Meanwhile the premises on Great Portland Street were no longer adequate for Lance’s successful business and in early 1928 they moved to 10-14 Macklin Street just off Drury Lane. The premises adjoined the rear of the Winter Garden Theatre and although Lance continued to trade as Automobile Services Company at first, in the early thirties he changed the business’ name to Winter Garden Garages (previously the name of the premises only). They continued to sell Senechals until 1931 when Lance turned his attention to Aston Martin and they were loaned a recent Le Mans entrant from the factory, which Dick Anthony raced at Brooklands. At the time Aston Martin was somewhat circling the drain and, impressed by the car he had borrowed, Lance pumped money into the company in return for the sole London concession. By January 1932 he was a board member at Aston Martin. Although his time with them was short, he is known is some circles as the man who saved Aston Martin. Certainly he bankrolled their entries into the 1931 Le Mans. However, orders were not coming in fast enough and after poor sales at the Olympia Motor Show, Lance sold his stake in the company to Arthur Sutherland in March 1933.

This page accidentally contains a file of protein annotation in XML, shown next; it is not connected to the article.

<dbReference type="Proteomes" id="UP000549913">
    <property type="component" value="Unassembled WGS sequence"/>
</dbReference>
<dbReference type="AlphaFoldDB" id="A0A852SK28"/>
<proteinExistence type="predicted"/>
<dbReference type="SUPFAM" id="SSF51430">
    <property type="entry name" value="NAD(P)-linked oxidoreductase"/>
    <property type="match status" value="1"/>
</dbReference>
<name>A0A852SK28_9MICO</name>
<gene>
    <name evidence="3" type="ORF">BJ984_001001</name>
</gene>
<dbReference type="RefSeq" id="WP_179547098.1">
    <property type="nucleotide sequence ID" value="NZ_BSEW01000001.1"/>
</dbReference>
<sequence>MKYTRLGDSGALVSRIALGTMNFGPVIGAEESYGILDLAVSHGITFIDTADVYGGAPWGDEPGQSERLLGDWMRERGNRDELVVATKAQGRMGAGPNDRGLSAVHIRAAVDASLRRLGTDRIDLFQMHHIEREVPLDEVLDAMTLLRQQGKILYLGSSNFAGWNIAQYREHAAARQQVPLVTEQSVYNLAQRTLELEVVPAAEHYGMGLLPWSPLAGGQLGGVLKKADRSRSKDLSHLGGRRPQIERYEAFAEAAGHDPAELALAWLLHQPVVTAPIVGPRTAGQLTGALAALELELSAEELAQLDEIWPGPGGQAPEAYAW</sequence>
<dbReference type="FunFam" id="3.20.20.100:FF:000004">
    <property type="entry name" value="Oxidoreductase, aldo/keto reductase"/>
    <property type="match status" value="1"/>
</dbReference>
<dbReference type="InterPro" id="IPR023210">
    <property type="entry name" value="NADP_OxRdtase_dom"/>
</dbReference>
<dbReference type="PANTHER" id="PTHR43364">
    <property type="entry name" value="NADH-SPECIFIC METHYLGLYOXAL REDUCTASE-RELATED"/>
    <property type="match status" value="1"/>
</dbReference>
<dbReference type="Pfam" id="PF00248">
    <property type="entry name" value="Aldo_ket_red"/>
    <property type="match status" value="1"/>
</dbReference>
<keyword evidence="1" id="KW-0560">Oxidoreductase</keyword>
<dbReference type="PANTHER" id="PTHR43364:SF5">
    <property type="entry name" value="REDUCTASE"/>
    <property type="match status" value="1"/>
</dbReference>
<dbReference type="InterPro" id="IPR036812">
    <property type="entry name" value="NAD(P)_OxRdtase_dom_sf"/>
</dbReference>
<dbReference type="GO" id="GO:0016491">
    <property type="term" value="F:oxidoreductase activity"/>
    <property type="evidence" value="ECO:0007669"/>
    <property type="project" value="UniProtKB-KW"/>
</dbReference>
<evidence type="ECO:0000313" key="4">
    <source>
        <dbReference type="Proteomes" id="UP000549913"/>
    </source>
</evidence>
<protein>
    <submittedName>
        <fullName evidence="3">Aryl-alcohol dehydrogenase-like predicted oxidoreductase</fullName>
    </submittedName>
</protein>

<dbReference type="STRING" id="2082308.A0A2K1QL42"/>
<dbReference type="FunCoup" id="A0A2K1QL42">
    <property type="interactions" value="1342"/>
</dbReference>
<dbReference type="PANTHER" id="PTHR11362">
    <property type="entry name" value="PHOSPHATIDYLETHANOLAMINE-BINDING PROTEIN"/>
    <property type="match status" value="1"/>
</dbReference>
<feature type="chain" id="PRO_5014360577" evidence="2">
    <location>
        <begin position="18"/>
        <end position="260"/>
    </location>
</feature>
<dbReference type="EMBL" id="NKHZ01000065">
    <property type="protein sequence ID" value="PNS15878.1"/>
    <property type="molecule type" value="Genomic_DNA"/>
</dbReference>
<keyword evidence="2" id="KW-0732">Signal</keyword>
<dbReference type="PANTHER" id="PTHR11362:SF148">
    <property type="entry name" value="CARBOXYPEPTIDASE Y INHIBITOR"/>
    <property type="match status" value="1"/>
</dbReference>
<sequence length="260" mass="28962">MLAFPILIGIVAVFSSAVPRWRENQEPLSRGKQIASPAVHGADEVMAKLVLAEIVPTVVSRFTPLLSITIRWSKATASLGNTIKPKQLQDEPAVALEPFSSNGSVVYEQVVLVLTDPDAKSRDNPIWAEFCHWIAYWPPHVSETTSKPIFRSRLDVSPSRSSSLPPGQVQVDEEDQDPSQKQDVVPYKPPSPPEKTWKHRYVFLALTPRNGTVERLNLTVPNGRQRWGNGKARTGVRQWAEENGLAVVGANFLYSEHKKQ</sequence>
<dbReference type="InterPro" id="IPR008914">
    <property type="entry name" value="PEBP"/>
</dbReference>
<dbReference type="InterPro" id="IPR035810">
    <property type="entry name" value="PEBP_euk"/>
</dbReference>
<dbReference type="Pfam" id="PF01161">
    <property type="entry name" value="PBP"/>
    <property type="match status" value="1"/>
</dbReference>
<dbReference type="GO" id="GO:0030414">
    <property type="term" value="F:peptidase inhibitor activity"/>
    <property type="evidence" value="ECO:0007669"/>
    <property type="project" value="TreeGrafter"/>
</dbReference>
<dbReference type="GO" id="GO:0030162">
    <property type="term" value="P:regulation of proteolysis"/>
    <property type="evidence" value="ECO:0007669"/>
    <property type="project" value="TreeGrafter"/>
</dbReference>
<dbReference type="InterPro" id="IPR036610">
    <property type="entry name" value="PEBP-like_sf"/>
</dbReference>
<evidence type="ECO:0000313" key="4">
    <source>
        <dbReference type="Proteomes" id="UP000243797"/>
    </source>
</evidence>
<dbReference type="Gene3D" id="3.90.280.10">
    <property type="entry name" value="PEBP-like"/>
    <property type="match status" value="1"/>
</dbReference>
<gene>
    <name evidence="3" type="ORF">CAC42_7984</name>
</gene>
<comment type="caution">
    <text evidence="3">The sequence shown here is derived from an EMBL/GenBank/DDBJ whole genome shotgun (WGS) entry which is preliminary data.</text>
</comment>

Advert (Date Unknown)

Lance opened an additional garage at 179 Tottenham Court Road (aka 2-10 Pancras Street) where he continued to sell Aston Martins alongside other sports cars. His employees now included a junior salesman, Geoffrey Dunning Hunt who lived at the Brothers’ House in Kennington. Also too young to have served in the First World War, Hunt would join the Royal Artillery during the Second World War.

Despite no longer having a say in the running of the company, Lance did much to support Aston Martin including driving them in various rallies (See table at end) and supporting some independent drivers racing standard Astons at the 1934 Le Mans with Dick Anthony in charge of the pits. Lance and Dick were also on the first committee of the Aston Martin Owner’s Club convened in May 1935. Lance became the Honourable Secretary and occasionally hosted tea at his house if the club were on a trip in the Kent area.